Oogah horn


A friend has an antique electric Oogah horn he wants to fit to a 2002 Ford F150. He says he was told it would cause computer problems in his truck. That sounds pretty bogus because he’s not connecting it to the computer, he’s connecting it to the battery. On the other hand, I’m routinely surprised by stuff I think is bogus and turns out to have some validity. Any help is appreciated.

thank you,



If it uses a relay, and is connected to the battery, I don’t see any way for it to bother the computer. Now, on a Volkswagen or other CANbus type of vehicle there may be some issue, but I don’t think that applies to a Ford F150.


There ought to be no electrical connection between the computer and his new toy, hence no computer problem. Remember who gave you that previous advice so that you take no further suggestions from that party.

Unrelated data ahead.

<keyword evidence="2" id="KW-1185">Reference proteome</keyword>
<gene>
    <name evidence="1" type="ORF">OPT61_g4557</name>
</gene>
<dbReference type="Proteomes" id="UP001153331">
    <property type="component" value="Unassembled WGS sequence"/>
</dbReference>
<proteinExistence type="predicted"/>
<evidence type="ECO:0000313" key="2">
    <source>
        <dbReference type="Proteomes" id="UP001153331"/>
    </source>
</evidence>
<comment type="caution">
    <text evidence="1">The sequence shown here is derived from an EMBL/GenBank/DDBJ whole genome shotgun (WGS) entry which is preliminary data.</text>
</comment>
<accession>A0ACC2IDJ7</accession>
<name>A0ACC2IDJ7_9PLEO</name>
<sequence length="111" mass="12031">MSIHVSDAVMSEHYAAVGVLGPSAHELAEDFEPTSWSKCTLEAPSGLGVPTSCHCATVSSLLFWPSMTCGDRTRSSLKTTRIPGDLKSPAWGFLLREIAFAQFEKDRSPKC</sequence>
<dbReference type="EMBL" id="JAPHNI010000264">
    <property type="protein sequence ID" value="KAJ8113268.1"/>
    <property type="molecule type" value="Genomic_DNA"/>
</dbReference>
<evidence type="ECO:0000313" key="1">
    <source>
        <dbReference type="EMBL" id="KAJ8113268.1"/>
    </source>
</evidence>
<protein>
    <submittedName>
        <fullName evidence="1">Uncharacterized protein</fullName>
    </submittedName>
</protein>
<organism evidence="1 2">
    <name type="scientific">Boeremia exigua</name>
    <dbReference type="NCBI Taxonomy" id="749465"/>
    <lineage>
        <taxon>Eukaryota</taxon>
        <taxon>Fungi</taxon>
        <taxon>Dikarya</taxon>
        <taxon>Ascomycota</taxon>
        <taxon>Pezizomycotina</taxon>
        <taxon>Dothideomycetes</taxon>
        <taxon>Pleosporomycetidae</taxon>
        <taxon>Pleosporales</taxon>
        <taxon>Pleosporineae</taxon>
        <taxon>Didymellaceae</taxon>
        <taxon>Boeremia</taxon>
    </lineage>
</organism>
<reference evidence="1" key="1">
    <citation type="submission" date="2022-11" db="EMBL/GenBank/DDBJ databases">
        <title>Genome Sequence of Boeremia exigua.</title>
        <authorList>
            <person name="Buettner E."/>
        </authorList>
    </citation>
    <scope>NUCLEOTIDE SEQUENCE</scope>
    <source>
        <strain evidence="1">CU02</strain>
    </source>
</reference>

Don’t see any problems if a relay is used. I have an old OOgaa horn on my 66 Thunderbird, and no problems for 30 years. Of course I don’t drive the car in this time of high gas prices. I think I’ll put on my 03 Ranger pickup. LEE


I wouldn’t be surprised if the horn was designed for a 6V system, using a relay would be a good idea. When I was in high school, I had a 1920s horn (6V) installed in my beater (12V), it worked fine for a couple of years.


An oogah horn has an intermittent duty but otherwise common dc electric motor. You have other electric motors in your car so why not one more. As was said, 12 volts on an already overdriven 6 volt electric motor will shorten the motor’s life so don’t use it for long periods of time. Yes, you need a horn relay to ease the load on the horn button switch. People used to use a dropping resistor to run a 6 volt car radios on 12 volts but one for your horn might not be available now.